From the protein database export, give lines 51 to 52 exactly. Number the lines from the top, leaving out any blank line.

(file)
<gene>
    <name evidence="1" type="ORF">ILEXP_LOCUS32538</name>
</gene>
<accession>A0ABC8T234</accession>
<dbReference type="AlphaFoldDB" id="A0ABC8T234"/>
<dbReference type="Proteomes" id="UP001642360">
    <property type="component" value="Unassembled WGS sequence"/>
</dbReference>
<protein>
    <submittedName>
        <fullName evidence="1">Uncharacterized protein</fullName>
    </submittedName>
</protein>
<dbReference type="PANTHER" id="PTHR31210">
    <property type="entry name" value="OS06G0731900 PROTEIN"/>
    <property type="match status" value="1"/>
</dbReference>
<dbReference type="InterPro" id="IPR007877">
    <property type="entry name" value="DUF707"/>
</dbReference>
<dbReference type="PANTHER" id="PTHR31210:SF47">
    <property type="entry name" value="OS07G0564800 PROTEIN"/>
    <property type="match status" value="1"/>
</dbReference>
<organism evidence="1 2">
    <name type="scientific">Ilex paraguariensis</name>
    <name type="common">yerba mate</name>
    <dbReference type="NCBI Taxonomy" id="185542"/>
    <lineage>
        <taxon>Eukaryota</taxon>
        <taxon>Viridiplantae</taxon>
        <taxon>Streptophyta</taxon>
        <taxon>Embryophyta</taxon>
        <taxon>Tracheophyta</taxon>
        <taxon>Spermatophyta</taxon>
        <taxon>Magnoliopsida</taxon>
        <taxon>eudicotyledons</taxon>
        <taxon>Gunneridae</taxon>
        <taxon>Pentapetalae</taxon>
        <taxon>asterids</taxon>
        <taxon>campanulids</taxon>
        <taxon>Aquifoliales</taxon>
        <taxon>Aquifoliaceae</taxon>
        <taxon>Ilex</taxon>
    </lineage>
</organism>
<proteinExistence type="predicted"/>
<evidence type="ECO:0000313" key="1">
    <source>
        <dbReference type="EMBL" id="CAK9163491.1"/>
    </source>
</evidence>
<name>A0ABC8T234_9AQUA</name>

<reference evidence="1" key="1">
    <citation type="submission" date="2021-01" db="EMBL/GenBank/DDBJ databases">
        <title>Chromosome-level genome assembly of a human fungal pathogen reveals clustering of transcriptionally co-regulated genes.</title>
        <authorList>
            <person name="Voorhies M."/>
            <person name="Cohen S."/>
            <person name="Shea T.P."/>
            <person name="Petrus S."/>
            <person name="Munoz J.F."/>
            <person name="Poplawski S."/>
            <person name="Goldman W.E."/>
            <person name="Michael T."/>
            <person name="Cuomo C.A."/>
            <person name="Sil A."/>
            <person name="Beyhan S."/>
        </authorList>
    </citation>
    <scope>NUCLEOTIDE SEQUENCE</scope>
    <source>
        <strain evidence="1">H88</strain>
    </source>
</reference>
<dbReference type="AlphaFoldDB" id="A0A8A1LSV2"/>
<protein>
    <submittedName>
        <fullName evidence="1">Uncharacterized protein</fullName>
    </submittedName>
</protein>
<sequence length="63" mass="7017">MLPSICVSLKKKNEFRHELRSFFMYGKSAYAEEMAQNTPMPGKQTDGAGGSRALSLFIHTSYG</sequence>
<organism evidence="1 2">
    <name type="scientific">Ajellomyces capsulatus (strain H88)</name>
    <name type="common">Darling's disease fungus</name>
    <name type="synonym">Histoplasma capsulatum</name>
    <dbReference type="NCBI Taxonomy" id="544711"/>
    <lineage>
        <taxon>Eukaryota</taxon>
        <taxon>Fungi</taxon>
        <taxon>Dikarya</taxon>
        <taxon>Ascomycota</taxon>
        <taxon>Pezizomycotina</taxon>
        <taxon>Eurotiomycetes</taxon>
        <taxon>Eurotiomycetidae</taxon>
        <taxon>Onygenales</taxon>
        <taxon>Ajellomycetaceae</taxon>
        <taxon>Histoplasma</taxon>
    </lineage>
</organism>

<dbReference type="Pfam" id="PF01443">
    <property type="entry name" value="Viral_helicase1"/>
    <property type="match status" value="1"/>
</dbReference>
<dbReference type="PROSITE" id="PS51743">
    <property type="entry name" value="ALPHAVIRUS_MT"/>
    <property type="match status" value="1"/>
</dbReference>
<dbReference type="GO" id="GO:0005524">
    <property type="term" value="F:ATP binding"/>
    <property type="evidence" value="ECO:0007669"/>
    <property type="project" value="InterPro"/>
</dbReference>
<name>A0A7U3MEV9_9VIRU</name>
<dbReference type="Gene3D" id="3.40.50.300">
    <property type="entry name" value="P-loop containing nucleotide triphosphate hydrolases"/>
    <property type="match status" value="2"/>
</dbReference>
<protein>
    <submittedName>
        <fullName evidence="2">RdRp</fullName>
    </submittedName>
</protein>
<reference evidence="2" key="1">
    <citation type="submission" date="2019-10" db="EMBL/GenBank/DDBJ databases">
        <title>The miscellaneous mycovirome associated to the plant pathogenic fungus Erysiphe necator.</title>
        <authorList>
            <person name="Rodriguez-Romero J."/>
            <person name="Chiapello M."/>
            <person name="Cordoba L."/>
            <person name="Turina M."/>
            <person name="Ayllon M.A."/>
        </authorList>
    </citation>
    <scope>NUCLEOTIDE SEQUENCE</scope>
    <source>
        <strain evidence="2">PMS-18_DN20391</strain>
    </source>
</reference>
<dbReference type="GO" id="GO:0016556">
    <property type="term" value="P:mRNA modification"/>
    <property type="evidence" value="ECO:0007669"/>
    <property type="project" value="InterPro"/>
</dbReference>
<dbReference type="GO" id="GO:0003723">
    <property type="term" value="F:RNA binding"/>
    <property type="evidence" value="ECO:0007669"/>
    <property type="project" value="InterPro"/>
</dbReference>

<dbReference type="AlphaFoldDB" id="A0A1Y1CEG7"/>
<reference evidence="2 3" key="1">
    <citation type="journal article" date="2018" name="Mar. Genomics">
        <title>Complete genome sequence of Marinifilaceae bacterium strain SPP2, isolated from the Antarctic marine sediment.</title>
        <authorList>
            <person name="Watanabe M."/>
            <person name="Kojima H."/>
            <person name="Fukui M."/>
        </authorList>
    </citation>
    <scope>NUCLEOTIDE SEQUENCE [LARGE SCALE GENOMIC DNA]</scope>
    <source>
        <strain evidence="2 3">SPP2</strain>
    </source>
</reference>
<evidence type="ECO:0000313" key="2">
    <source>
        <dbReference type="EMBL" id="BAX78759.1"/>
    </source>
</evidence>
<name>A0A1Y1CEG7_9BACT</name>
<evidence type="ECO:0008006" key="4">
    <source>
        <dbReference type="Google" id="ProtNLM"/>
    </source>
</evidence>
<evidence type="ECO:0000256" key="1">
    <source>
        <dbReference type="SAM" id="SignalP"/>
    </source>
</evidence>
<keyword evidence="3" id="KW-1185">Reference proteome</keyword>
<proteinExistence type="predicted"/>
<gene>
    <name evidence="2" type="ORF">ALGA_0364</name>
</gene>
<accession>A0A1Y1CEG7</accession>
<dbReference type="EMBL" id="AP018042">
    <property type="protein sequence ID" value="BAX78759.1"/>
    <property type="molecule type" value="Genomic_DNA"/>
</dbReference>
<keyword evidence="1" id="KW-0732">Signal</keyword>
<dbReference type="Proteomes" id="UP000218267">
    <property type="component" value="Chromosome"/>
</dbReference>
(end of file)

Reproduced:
    </source>
</evidence>